The facilitators took on specific roles and responsibilities during the session. The responsibilities consisted of developing the research interview guide, gathering consent, establishing and delivering ground rules at the start of each session, and ensuring the research process is conducted ethically. The facilitators worked in tandem with one taking primary responsibility for encouraging discussion and one observing, writing observations and recording the interaction. The sessions were audio-recorded, transcribed, then cross-checked for accuracy.

A hermeneutic influence was enacted stylistically in the questioning process and later in the analytical components. One researcher facilitated the discussion by walking around the room, gesturing for response when participants indicated they had something to say, asking for elaboration when appropriate and repeating participant responses for clarification when needed. The other researchers took notes and monitored participants who were observing, ensuring all participants were heeded and assessing for discomfort or disagreement through body language. Each focus group session took approximately one hour to complete. A debriefing with the notetaker, observer and researcher was held after each focus group.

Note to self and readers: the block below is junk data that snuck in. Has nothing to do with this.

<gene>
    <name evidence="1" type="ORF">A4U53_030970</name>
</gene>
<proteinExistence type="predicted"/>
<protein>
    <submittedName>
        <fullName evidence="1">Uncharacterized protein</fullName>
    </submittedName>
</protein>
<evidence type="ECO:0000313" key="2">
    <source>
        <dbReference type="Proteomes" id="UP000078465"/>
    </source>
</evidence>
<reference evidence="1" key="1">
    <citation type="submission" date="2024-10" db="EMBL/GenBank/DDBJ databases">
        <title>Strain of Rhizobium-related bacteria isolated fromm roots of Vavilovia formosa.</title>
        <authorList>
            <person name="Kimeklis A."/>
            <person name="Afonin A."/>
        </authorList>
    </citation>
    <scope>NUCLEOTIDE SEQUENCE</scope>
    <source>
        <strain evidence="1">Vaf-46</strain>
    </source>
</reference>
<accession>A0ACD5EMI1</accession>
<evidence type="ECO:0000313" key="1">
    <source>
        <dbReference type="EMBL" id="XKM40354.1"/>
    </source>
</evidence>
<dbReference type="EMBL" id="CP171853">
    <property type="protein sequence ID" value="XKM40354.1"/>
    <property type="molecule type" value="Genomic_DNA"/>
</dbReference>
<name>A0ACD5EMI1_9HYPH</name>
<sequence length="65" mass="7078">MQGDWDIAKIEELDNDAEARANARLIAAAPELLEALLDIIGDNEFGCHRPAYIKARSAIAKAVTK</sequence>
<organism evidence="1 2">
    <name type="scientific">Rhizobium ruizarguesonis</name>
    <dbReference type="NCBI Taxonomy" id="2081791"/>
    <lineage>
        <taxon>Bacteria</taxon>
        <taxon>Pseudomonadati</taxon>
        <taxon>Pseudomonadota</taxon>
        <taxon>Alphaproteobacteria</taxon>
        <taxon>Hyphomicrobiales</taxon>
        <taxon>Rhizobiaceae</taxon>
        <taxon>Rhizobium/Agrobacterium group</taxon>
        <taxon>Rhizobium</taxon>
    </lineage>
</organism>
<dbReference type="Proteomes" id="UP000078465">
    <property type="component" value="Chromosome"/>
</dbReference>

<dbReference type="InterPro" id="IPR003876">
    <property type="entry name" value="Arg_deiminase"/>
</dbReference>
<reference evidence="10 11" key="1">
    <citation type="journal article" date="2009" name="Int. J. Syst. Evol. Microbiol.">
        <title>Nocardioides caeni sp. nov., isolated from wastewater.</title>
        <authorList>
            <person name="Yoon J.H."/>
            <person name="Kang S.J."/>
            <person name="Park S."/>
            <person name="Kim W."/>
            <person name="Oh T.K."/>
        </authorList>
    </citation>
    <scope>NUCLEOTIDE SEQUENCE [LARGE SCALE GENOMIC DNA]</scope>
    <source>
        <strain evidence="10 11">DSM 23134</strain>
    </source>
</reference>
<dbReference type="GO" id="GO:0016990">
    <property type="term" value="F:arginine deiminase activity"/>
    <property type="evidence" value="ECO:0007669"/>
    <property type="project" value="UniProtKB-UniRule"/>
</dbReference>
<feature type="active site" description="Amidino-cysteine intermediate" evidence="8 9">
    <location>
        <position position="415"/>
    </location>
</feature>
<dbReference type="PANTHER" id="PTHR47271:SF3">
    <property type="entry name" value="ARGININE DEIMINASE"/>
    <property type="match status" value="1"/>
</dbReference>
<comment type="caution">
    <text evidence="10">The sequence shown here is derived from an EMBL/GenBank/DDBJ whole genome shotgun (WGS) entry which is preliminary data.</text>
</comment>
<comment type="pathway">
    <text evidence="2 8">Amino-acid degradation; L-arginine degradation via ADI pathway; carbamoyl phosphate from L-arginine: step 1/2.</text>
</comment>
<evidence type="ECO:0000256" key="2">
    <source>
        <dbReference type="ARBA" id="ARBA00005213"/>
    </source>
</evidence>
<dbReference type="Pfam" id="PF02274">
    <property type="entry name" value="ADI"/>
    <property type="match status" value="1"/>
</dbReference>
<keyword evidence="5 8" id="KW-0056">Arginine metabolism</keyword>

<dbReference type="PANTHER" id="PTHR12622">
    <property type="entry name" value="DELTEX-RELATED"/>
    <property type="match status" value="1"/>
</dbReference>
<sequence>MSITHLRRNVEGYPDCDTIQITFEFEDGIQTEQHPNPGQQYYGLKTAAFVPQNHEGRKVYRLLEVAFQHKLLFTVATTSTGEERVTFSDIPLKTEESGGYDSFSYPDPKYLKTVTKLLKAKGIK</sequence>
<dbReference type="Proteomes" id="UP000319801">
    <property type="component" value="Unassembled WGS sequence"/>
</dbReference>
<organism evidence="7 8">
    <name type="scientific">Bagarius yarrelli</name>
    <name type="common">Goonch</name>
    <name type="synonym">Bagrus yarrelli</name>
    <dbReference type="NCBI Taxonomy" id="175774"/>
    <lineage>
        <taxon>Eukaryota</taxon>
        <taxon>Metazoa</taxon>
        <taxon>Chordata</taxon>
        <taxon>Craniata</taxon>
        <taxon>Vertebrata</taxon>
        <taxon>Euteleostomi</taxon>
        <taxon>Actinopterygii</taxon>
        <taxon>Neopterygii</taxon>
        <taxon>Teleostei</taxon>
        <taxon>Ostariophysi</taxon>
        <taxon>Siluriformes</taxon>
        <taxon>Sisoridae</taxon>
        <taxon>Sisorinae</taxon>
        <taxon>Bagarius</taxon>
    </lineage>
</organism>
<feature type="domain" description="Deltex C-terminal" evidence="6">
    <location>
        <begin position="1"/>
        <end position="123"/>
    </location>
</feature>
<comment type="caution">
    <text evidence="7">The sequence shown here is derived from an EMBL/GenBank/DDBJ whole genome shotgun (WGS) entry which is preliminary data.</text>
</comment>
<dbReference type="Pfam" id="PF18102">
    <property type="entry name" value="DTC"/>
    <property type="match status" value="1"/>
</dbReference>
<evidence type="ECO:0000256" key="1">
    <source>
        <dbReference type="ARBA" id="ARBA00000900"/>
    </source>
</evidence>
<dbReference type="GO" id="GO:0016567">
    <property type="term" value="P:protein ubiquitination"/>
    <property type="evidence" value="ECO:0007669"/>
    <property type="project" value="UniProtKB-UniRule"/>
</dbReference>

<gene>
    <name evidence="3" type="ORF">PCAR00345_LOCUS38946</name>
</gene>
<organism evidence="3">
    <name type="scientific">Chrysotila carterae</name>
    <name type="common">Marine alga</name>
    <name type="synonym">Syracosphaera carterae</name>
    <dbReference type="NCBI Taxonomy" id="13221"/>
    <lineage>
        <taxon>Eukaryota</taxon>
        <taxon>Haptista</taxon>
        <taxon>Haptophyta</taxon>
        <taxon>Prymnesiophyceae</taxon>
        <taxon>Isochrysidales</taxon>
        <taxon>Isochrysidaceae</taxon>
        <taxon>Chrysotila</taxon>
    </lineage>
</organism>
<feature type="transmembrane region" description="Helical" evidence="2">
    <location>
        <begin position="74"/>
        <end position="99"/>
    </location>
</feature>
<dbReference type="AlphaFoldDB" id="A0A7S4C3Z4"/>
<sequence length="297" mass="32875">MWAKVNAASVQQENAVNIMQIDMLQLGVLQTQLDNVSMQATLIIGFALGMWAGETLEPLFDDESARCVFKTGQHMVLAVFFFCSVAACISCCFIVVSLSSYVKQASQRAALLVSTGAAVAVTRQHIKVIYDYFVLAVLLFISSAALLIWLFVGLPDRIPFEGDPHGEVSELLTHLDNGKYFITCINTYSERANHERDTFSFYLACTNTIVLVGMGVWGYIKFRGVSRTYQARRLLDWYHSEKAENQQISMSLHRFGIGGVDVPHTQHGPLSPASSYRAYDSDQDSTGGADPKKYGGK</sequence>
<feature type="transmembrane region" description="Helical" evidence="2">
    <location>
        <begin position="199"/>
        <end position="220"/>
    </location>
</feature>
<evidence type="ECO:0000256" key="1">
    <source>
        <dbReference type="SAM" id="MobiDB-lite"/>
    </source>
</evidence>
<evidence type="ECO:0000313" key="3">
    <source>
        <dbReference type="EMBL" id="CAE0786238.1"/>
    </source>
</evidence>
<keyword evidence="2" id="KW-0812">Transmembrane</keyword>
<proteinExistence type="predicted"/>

Focus groups in Cambodia.

The Cambodian team consisted of practicing psychiatrists educated in Western-style psychiatric medicine at the University Health Sciences in Phnom Penh. However, the team members were interested in learning qualitative research methods that had not been part of their medical education. Therefore, the U.S. researchers delivered didactic sessions that included the background and processes used in the U.S. focus groups, which were described in detail. Sample documents (interview guides, ethical board review forms, analysis steps, research resources) were shared. Then, the U.S. researchers demonstrated the focus group interview process. The Cambodian team provided insight and feedback about cultural relevance and pragmatic issues related to implementation of the process. They discussed their own plan and then demonstrated a focus group session conducted by several members of the Cambodian team in English, using other members of the Cambodian research team (n = 8) as participants. This session was observed and evaluated by the U.S. team for methodological technique, in oral and written form and discussed among all researchers on the project.